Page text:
Victoria Summerley: Horticulture is not just a career for academic failures

 

Share
Related Topics

Picture the scene. It's somewhere near Ilkley, in West Yorkshire, and a young woman is carefully clearing rubbish from a piece of waste ground. Two teenage boys, dressed in hoodies and riding bikes, cruise past.

"What did you do, then?" shouts the first. The young woman looks at him blankly. "Whatcha doing community service for?" supplies his friend, helpfully. The young woman in question was Polly Throup, a recently qualified horticulturalist. The teenage boys were just a couple of local lads who happened to be passing while she was clearing the site before beginning a landscaping project.

But the attitude – that someone doing a menial task must by definition be a ne'er-do-well – is one that appears to be shared by many people in this country, including the Prime Minister.

Polly told this story at a conference held by the Royal Horticultural Society this week to address the looming skills gap in horticulture.

The British are famous worldwide as a nation of gardeners. American friends often remark on the high level of skill and creativity on view in our backyards and nurseries, while English horticulturalists hold the post of head gardener in some of the world's most famous estates.

At home, however, a career in this field is not so much despised as completely ignored. There are 11,000 vacancies in horticulture-related jobs at the moment – 1,000 of them at postgraduate level. How do we persuade the next generation to pick up their trowels and learn these skills?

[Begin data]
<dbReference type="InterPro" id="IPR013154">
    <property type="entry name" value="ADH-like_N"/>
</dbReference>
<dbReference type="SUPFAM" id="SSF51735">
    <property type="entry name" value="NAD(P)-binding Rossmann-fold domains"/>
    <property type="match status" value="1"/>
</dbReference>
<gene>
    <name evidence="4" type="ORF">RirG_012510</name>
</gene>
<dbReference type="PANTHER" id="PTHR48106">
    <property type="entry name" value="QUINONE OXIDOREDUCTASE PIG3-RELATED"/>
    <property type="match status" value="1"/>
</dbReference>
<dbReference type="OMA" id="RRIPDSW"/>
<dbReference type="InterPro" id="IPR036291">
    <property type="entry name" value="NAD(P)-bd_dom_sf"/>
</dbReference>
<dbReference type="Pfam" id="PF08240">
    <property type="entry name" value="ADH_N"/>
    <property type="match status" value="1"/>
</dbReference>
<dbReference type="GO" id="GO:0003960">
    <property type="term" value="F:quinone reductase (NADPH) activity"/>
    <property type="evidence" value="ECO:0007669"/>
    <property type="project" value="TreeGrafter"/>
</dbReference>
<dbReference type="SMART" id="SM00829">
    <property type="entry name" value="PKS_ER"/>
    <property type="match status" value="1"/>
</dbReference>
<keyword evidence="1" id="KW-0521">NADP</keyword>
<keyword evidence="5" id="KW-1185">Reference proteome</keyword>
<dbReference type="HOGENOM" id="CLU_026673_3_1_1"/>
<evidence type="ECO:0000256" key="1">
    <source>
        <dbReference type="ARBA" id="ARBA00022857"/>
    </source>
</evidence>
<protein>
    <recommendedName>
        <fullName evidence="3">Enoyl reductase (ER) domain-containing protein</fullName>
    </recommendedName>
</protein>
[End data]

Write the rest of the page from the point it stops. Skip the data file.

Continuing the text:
It's not just horticulture that suffers from this sort of career snobbery, of course. And it's entirely natural for parents to want their children to go into a job that they perceive as being secure, and well-paid.

The trouble is, perceptions are not always up to date. When David Cameron grouped gardening with unskilled jobs such as litter-picking, there was fury among the gardening community – Alan Titchmarsh described the remarks as "not particularly useful". But no one else even blinked. No wonder that almost 70 per cent of 18-year-olds in a recent survey believe horticulture is only a career for academic failures.

Horticulture is not alone in being the victim of prejudice. Science (wild-haired boffins), hairdressing (you have to be gay), the police force (you have to be not gay), journalism (you have to be an alcoholic) – all suffer from stereotyping.

At a recent careers evening at my daughter's school, one boy said he wanted to be a foreign correspondent. Fantastic, I said. "But it's not a very stable career, is it?" said his mother. I wouldn't know, I said, I've never been out of work. Despite this, she didn't look convinced.

And what about job satisfaction? No one I know in the gardening world has got to the age of 40 or 50 and decided that they made the wrong career choice, or missed out on seeing their children grow up.

Our children can't all be doctors, or lawyers, or bankers – and nor should we want them to be. Someone has to be a soil scientist, or a plant pathologist, or a gold-medal winning garden designer, or a fruit grower, or a garden centre manager (minimum salary circa £40,000, by the way), or a household-name television presenter like Mr T.

These are all jobs that help make the world a better place. Now that's what I call community service.

Simon Kelner is away

React Now

Latest stories from i100
Have you tried new the Independent Digital Edition apps?
iJobs Job Widget
iJobs General

CRM Developer (MS Dynamics 2011/2013, JavaScript)

£55000 - £65000 per annum + Benefits + Bonus: Harrington Starr: CRM MS Dynamic...

IT Teacher

£22000 - £33000 per annum: Randstad Education Leeds: ICT TeacherLeedsRandstad ...

Graduate C#.NET Developer (TDD, ASP.NET, SQL)

Negotiable: Harrington Starr: Graduate C#.NET Developer (TDD, ASP.NET, SQL) Su...

Junior SQL DBA (SQL Server 2012, T-SQL, SSIS) London - Finance